In the context of Trevithick's vehicle, an English writer by the name of "Mickleham" in 1822 coined the term Steam engine:
In 1805 Oliver Evans built the Oruktor amphibolos (literally Amphibious digger), a steam-powered, flat bottomed dredger that he modified to be self-propelled on both water and land. It is widely believed to be the first amphibious vehicle, and the first steam-powered road vehicle to run in the United States. However, no designs for the machine survive, and the only accounts of its achievements come from Evans himself. Later analysis of Evans's descriptions suggests that the 5 hp (3.7 kW) engine was unlikely to have been powerful enough to move the vehicle either on land or water, and that the chosen route for its demonstration would have had the benefit of gravity, river currents and tides to assist with the vehicles' progress. The dredger was not a success, and after a few years lying idle, was dismantled for parts.
A June 1833 newspaper report described a demonstration in London:
On Saturday last Mr Nathaniel Ogle, accompanied by several ladies, together with Mr G Burdett, Mr Macgary, Mr C Bischoff, Mr Babbage and other gentlemen, proceeded by his steam carriage from the Bazaar in King street, Portman square to call on Mr Rothschild at his residence at Stamford hill. The vehicle, although it has been rattled over the roads nearly six hundred miles, is in efficient condition. A small quantity of waste steam was perceptible at first, until the boilers and casing were hot. The distance, full seven miles, was cleared, not withstanding the crowded state of the roads, in thirty one minutes, and the sudden and narrow ascent to Mr Rothschild's made with perfect precision, which was hardly to be expected from so long and ponderous a vehicle. The party was most urbanely and kindly received by Mrs and Mr Rothschild, and after having partaken of refreshments returned to Baker street.
More commercially successful for a time than Trevithick's carriage were the steam carriage services operated in England in the 1830s, principally by associates of Sir Goldsworthy Gurney and by Walter Hancock among others and in Scotland by John Scott Russell. However, the heavy road tolls imposed by the Turnpike Acts discouraged steam road vehicles and for a short time allowed the continued monopoly of horse traction until railway trunk routes became established in the 1840s and 1850s.
Sir James C. Anderson and his engineering partner Jasper Wheeler Rogers were the first to bring steam-propulsion vehicles to Ireland. Rogers and Anderson created their versions of these devices in the 1830s and early 1840s where they advocated for an island-wide conveyance network that would utilize Ireland's mail coach roads. An 1838 Cork Southern Reporter article on Anderson's “steam drag, or carriage for common roads” recounts how Anderson and his father (both of Buttevant Castle) spent “a fortune in building twenty-nine unsuccessful carriages to succeed in the thirtieth." Jasper Rogers built his Irish steam-driven cars in a former flint-glass factory, Fort Chrystal, located on what is now known as Dublin's East Wall.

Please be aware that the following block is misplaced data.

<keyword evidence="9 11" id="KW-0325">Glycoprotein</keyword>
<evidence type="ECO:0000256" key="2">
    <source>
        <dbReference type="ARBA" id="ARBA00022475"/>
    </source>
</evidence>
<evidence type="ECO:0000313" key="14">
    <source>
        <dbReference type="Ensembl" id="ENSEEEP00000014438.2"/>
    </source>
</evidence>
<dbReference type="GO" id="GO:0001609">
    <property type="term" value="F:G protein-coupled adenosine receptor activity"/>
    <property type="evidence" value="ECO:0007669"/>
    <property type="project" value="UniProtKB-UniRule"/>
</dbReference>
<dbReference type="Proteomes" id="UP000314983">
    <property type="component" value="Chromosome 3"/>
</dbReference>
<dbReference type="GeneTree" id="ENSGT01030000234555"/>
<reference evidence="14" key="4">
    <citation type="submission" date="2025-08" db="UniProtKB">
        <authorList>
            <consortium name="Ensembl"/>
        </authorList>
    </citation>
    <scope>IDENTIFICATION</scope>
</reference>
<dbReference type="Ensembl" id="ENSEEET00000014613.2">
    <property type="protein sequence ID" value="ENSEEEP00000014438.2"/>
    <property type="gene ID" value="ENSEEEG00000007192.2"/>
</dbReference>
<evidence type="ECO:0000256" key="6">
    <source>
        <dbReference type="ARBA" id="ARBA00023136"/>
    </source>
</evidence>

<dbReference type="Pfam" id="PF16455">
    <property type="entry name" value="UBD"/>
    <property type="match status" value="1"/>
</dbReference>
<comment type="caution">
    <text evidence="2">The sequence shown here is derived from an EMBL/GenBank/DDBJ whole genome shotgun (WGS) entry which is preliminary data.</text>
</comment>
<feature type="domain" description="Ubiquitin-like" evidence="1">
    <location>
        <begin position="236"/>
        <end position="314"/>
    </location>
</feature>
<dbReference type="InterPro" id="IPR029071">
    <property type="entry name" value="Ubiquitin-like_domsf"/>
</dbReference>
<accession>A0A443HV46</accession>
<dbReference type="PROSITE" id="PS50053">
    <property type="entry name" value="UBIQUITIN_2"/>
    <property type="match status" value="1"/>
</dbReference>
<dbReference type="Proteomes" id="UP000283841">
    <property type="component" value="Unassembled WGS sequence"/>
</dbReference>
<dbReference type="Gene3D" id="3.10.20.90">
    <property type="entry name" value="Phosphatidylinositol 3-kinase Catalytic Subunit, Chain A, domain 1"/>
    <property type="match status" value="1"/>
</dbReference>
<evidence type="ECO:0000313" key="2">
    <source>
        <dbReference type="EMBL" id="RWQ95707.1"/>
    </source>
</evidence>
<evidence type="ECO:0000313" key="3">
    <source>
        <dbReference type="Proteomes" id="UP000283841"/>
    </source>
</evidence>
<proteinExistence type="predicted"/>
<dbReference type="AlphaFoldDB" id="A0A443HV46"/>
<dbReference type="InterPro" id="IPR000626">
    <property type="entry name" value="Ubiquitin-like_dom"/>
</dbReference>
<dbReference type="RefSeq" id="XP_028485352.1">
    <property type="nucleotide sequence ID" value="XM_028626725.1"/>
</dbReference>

Accompanying Rogers’ and Anderson's interests in improvements in Irish conveyance of goods and people, they particularly advocated steam-propelled individual vehicles because the operators, road network staff, and work crews needed to maintain the system were much more encompassing than those utilized by a railway system alone, at a time when Rogers and Anderson were trying to maximize Irish wage employment. They could see that their immediate competitor, the railway, would greatly diminish labor needs within Ireland's transportation infrastructures. Similarly, a national railway system would contract, rather than expand, inner-island travel destinations. Rogers’ and Anderson's steam-vehicle system called for numerous way-stations for refueling and supplying fresh water, and at the same time, these stations could house a “road police” as well as telegraph depots. Essentially most Irish villages, no matter how remote, would participate in this grand steam-vehicle network. Locals would be able to earn extra money by carrying rocks to the fuel stations, rocks that would be used to build, repair, or maintain the roadways. In addition, every village would require a local road repair crew.
Although engineers developed ingenious steam-powered road vehicles, they did not enjoy the same level of acceptance and expansion as steam power at sea and on the railways in the middle and late 19th century of the "Age of steam".
Ransomes built a portable steam engine, that is a farm steam engine on wheels, hauled from farm to farm by horses in 1841. The next year Ransomes automated it and had the engine drive itself to farms.
Harsh legislation virtually eliminated mechanically propelled vehicles from the roads of Great Britain for 30 years, the Locomotive Act of 1861 imposing restrictive speed limits on "road locomotives" of 5 mph (8 km/h) in towns and cities, and 10 mph (16 km/h) in the country. In 1865 the Locomotives Act of that year (the famous Red Flag Act) further reduced the speed limits to 4 mph (6.4 km/h) in the country and just 2 mph (3.2 km/h) in towns and cities, additionally requiring a man bearing a red flag (red lantern during the hours of darkness) to precede every vehicle. At the same time, the act gave local authorities the power to specify the hours during which any such vehicle might use the roads. The sole exceptions were street trams which from 1879 onwards were authorised under licence from the Board of Trade.